Folha has a long history of attention to the natural sciences. Nobody symbolizes this tradition better than José Reis, who for decades had a column, ran the newspaper and in 1948 created the No Mundo da Ciência section.
He never imagined taking over his pillar room in 2002, 16 years after he’d managed to get into the newsroom. Success didn’t come until the third attempt, after I didn’t divulge the generous idea of Rodrigo Naves, who made me the successor in the issue of the newsletter and was passed over in a competition for a computer author.
It was also through a competition that hiring in the Education and Science Department came about. I later learned that the editor-in-chief Otavio Frias Filho (OFF) had advised the then master’s degree in philosophy, whose text would certainly contain a lot of academic clues, to be very vigilant.
Jürgen Habermas’ master of the theory of truth went into his pocket, squashed under the insane burden of work. 1986 had it all: the Challenger Space Shuttle exploded in January; Comet Halley and Plano Cruzado in February; Meltdown of the Chernobyl nuclear power plant in April …
Even if computer terminals were attached to a mainframe that would appear clunky today, closing the newspaper was a manual and slow endeavor. The lists of admitted students on the entrance examination and the prices set by President José Sarney were checked on paper, a task for the poor man who was a philosopher who loved science and had experience as a proofreader.
In those days, less than two years after the takeover of OFF, there were management changes almost daily. Before completing 12 months in Education and Science, I became an assistant editor and soon an editor after passing the Universidade em Exame series unscathed, indicating the low productivity of several publicly funded institutions.
The affinities for OFF became just as clear as the differences. Both were born in 1957, the year of Sputnik, the first artificial satellite. There was an innate interest, so to speak, in anything related to space conquest. Nobody watches the landing on the moon at the age of 12 with impunity, even with a penchant for literature and the humanities.
What the cosmos united, biology separated. A teenager still awakened to the environmental problem when he battled the airport in the woods of Caucaia do Alto, a passion that was revived during a season in Germany in 1980-81. Folha’s lively coverage of the destruction of the Amazon and climate change was born in the late 1980s.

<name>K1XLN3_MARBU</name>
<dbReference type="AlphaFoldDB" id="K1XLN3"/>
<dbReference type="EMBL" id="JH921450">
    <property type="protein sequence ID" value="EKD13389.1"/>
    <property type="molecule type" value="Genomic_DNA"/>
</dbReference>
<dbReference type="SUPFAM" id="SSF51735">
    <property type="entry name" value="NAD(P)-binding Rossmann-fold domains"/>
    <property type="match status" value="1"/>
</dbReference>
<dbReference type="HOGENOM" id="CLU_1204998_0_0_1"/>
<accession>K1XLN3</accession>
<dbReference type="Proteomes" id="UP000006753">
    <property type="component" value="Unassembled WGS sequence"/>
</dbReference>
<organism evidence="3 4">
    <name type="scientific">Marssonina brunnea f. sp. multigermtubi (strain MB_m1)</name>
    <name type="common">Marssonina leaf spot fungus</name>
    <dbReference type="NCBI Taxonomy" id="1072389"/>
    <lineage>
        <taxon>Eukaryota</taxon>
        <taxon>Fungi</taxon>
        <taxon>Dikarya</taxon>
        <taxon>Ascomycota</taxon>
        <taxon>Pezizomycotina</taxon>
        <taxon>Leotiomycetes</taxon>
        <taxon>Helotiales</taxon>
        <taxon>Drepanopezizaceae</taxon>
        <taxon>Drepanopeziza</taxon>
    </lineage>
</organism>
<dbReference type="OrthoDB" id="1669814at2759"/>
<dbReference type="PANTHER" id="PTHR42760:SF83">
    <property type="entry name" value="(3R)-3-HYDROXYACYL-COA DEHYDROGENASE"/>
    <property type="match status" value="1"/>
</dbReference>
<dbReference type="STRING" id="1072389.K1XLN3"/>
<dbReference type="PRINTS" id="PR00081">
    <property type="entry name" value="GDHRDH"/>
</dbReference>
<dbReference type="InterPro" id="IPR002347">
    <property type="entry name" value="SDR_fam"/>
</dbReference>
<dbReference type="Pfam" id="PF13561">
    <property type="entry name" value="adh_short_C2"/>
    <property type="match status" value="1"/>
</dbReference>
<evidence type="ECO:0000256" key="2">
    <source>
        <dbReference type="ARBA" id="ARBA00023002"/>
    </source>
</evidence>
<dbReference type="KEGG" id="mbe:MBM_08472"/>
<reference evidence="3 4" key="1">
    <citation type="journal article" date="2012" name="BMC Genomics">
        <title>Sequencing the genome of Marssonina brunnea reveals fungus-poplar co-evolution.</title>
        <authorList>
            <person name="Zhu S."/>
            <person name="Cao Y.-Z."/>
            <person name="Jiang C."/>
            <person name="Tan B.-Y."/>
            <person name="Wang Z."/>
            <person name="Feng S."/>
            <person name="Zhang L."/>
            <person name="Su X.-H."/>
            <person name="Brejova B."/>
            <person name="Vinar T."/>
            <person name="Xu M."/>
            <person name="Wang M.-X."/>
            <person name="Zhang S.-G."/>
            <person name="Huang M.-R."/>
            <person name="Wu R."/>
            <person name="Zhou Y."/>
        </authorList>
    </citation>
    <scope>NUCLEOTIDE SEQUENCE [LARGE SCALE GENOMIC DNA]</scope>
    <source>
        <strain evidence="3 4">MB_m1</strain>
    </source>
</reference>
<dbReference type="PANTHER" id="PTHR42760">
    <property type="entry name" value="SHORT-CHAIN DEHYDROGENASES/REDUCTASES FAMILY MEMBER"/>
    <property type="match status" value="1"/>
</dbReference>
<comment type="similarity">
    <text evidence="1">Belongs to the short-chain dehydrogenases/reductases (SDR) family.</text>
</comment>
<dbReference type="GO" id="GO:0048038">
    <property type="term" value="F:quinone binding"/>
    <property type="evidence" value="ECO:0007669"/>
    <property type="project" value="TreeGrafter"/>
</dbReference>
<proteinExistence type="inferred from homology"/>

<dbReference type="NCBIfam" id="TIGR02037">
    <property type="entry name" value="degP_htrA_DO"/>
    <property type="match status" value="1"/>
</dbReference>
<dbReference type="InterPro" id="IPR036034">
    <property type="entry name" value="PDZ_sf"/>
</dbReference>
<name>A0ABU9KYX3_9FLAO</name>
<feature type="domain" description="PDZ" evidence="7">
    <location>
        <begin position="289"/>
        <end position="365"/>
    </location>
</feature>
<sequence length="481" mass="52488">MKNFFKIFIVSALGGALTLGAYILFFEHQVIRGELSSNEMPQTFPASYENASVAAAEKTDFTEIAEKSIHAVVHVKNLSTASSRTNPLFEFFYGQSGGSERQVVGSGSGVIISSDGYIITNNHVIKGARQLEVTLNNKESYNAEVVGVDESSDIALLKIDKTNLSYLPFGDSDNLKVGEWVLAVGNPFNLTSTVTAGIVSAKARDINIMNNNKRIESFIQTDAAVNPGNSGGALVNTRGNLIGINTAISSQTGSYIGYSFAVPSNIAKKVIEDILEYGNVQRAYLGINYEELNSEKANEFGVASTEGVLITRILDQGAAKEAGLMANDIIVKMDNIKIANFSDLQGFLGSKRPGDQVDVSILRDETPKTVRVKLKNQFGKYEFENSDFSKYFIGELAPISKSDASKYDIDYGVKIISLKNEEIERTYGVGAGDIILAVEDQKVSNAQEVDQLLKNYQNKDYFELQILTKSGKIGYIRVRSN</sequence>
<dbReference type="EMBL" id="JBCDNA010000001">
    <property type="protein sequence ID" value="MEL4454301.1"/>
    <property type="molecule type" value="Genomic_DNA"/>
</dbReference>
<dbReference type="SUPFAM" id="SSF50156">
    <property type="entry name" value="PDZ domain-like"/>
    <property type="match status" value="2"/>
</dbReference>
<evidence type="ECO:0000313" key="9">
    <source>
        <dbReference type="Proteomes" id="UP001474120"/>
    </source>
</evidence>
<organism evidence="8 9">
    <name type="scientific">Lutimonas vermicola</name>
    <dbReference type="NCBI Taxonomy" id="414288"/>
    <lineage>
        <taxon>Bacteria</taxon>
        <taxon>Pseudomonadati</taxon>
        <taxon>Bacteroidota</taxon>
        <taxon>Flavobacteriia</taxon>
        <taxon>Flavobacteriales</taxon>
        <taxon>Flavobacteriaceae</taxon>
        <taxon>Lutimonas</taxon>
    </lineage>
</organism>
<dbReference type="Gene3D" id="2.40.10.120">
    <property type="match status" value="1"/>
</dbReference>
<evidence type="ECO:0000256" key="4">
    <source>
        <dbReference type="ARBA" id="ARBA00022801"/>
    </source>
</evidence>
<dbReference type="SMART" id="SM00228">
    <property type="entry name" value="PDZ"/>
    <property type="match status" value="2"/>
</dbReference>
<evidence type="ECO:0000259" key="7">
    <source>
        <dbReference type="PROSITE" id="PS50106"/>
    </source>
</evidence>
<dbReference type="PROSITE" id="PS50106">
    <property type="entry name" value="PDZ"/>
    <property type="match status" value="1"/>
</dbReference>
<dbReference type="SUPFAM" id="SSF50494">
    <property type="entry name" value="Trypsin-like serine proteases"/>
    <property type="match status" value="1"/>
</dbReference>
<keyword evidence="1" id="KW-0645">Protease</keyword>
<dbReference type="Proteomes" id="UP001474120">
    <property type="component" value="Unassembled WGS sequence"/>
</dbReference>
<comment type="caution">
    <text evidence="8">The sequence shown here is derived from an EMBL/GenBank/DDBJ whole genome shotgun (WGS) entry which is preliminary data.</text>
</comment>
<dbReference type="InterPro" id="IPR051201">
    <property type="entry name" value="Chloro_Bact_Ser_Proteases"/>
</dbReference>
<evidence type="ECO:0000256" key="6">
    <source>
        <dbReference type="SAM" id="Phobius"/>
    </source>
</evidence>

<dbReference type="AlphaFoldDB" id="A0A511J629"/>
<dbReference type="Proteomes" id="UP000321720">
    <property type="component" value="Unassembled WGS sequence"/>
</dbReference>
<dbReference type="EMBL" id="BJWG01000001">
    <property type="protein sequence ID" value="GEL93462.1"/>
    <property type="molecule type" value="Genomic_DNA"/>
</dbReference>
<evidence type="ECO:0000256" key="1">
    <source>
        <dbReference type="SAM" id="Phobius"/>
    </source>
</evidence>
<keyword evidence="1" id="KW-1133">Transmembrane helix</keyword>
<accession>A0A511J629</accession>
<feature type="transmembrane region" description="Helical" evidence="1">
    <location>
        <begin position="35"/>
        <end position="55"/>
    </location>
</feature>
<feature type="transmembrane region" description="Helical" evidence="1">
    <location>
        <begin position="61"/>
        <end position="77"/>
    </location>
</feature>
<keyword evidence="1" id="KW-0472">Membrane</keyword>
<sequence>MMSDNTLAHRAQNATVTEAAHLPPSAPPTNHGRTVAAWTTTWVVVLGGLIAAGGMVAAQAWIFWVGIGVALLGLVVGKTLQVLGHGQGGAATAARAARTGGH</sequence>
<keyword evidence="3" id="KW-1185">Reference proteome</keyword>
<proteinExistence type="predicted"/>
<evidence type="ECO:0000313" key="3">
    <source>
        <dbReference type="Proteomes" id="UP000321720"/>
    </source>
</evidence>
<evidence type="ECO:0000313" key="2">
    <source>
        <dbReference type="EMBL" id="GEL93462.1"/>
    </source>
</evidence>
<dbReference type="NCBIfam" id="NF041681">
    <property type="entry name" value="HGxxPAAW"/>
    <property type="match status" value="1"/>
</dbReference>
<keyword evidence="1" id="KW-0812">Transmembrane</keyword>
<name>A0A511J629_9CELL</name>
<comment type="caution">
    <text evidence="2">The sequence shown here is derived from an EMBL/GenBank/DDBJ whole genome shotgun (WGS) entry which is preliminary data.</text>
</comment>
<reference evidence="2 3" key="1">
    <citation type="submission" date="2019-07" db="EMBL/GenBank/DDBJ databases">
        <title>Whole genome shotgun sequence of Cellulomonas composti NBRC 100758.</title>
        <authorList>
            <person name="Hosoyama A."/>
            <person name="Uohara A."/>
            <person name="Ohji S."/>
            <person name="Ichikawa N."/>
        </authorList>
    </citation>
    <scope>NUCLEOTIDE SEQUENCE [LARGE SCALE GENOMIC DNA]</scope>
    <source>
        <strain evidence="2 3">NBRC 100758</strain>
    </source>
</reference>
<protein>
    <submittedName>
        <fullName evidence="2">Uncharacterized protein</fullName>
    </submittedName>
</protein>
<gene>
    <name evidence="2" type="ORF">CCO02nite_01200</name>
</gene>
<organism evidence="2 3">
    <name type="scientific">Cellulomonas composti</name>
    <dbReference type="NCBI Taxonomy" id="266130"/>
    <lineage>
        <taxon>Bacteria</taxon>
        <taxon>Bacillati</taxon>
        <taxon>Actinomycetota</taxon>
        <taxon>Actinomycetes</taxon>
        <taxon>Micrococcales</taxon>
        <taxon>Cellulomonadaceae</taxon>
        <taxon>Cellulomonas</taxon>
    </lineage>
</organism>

The board had reservations about the issue and feared journalists would act as militants. Aware of the growing public interest in the matter, however, the numerous messages that began in 1988 with the first warnings from the National Institute for Space Research (Inpe) about the explosion of fires gave carte blanche.
There was multiple friction as global warming deniers entered Folha’s sites. Nothing serious enough to prevent massive investments in the nine chapters of the 2018 “Climate Crisis” series.
The precedent was set in 2013 when the newspaper decided that the national press’ landmark multimedia product, A Batalha de Belo Monte, would be devoted to testing the country’s most controversial hydropower plant. In 2015, one day before the Paris conference, the editorial priority for the environment would lead to the “Endless Forest / All About Deforestation” suite.
In parallel with ecology, biological thinking was marked between the decades 1990 and 2010 by the rise of genomics, which culminated in the human genome project in 2000. Deep in Stephen Jay Gould’s anti-terminism, I gave critical coverage of the sociobiological echoes that fascinated OFF.
More recently we have been reunited through the work of mind modifying drugs. It was a forgotten chapter of youth – for me, not for Otavio, who led Folha in the bold defense of decriminalization. I returned to the downtrodden after reporting on the 2017 Psychedelic Science conference in Oakland, California.
OFF then came to me to comment on the report and suggested a book to the newspaper’s publisher, Três Estrelas. Four years later, I regret that I am not here to read it and to point out the problems of “Psiconautas”, which will be released in May by Editora Fósforo, successor to Três Estrelas under the direction of Fernanda Diamant.
In Folha’s 100 years, I have participated in 35 years. She has brought me to the Amazon dozens of times, twice to the Yanomami countries, more than once to the Antarctic, once to the Arctic, as well as to the summit of the Neblina and the Andean glaciers and finally to the unknown land of the spirit, that of science of psychedelics is directed. Not bad for a journal that some consider to be housed.